Los Angeles City Hall saw politicians and actors, among other activists, protest possible reversal of elephant trophy import ban.
Los Angeles City Hall saw politicians and actors, among other activists, protest possible reversal of elephant trophy import ban. Photo via Facebook

California Senate President Pro Tem Kevin de Leon and several dozen animal rights advocates gathered Monday outside Los Angeles City Hall and called on the Trump administration to uphold a ban on importing the remains of elephants shot for sport in two African countries.

The ban on importing trophies of elephants shot in Zimbabwe and Zambia was put in place by the Obama administration in 2014.

The Department of Fish and Wildlife announcement last week that it was lifting the ban was met by a large public outcry, and President Trump subsequently announced on Friday that he was reviewing the decision and may keep the ban in place.

De Leon, a Democratic candidate for U.S. Senate, along with the other animal rights advocates were critical of the Trump administration for even considering reversing the elephant policy.

“Instead of upholding America’s role as a leader for what’s right, he’s selling us out to enrich himself and his friends,” said de Leon, who is running for the U.S. Senate seat occupied by Dianne Feinstein.

De Leon was joind by Los Angeles City Councilman Paul Koretz, journalist Jane Velez-Mitchell, Candice Kim of the Center for Biological Diversity, supporters from the animal rights organization Social Compassion in Legislation and actors Michelle Rodriguez and Joaquin Phoenix.

Under U.S. law, the remains of African elephants, which are listed as threatened under the Endangered Species Act, may not be imported, although there is a provision in the act that says remains may be imported if it is determined that hunting them benefits the species more broadly.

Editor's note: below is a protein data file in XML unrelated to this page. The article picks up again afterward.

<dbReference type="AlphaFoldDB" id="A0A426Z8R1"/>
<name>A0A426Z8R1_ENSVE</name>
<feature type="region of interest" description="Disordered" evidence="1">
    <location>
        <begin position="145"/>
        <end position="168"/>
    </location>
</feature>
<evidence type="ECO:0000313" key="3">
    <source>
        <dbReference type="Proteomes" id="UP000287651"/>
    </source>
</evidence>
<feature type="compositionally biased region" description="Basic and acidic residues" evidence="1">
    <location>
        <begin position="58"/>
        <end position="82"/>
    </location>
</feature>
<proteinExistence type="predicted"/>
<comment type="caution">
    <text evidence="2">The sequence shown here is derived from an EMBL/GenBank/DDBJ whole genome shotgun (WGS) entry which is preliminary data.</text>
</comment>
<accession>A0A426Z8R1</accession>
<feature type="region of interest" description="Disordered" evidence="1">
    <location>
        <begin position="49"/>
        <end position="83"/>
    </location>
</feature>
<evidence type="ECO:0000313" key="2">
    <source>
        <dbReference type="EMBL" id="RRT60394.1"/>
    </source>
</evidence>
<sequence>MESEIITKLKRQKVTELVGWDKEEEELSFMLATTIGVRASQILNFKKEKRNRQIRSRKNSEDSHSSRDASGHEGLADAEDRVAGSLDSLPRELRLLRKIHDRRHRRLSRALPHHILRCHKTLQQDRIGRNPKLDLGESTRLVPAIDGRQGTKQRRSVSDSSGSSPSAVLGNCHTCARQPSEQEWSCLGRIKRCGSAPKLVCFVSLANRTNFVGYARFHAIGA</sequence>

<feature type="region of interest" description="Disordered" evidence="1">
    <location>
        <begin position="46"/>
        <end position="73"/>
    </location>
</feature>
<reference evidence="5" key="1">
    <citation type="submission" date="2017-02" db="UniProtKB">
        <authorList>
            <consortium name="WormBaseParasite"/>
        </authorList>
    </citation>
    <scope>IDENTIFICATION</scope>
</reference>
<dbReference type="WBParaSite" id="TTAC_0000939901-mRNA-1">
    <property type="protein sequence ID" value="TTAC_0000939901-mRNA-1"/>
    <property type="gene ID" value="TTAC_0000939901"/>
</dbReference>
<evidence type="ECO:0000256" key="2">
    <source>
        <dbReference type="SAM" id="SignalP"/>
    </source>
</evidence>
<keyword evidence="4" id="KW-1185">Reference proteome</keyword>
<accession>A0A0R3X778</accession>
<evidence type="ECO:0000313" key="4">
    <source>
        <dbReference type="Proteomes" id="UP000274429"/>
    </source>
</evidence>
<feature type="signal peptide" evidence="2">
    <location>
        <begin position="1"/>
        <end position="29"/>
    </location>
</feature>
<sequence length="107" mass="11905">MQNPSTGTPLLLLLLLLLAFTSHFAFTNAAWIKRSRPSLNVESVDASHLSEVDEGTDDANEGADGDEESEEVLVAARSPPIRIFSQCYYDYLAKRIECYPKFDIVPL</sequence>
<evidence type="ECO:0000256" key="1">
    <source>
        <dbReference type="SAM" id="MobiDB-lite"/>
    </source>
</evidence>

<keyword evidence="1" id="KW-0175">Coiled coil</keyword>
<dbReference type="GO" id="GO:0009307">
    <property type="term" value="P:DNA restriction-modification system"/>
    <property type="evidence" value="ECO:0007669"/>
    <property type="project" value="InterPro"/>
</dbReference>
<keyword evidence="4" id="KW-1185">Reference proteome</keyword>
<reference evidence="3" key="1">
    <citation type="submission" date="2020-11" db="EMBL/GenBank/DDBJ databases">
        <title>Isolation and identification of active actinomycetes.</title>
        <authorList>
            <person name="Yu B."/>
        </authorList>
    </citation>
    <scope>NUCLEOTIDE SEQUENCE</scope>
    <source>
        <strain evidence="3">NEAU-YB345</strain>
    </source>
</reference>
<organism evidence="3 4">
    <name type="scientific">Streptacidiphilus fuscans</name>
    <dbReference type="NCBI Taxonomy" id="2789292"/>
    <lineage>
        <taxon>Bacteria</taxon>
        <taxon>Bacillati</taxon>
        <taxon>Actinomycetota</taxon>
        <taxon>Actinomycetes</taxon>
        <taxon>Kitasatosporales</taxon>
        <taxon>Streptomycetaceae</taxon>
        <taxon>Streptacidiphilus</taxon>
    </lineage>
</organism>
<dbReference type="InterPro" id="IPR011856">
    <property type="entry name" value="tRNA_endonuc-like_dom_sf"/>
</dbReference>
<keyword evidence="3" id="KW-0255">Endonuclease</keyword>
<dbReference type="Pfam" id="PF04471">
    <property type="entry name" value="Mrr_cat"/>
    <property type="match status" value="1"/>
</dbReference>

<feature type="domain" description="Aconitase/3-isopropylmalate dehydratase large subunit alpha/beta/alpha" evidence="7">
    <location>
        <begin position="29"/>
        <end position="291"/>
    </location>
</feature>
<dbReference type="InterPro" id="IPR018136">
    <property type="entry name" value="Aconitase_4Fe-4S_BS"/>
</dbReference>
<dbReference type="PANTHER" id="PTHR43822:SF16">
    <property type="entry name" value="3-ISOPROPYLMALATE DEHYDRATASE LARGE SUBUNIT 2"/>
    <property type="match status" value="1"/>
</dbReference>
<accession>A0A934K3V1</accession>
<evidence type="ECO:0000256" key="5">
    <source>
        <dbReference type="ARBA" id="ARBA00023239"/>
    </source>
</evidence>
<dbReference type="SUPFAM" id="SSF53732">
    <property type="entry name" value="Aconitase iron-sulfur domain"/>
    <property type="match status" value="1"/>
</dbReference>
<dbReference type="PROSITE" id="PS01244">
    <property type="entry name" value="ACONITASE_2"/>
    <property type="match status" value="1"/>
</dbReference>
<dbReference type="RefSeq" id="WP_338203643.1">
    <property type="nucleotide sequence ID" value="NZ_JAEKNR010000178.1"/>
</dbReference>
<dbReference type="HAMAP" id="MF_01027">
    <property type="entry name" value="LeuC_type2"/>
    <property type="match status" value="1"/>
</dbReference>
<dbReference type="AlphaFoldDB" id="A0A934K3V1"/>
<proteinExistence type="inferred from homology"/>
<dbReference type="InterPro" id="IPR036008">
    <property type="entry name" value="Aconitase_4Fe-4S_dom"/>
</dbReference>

A Fish and Wildlife official said in a statement last week that sport hunting “as part of a sound management program can benefit the conservation of certain species by providing incentives to local communities to conserve the species and by putting much-needed revenue back into conservation.”

Trump indicated in a Twitter post that he does not buy into the conservation argument.

“Big-game trophy decision will be announced next week but will be very hard pressed to change my mind that this horror show in any way helps conservation of elephants of any other animal,” Trump wrote.

Kim announced that the center has filed a federal lawsuit aimed at stopping the Trump administration from reversing the ban. She said the organization was moving forward with the legal action despite Trump’s tweets indicating he would likely uphold the ban.

“A tweet is not a law. It provides no protection and a tweet is not an enforceable policy change,” Kim said.

— City News Service

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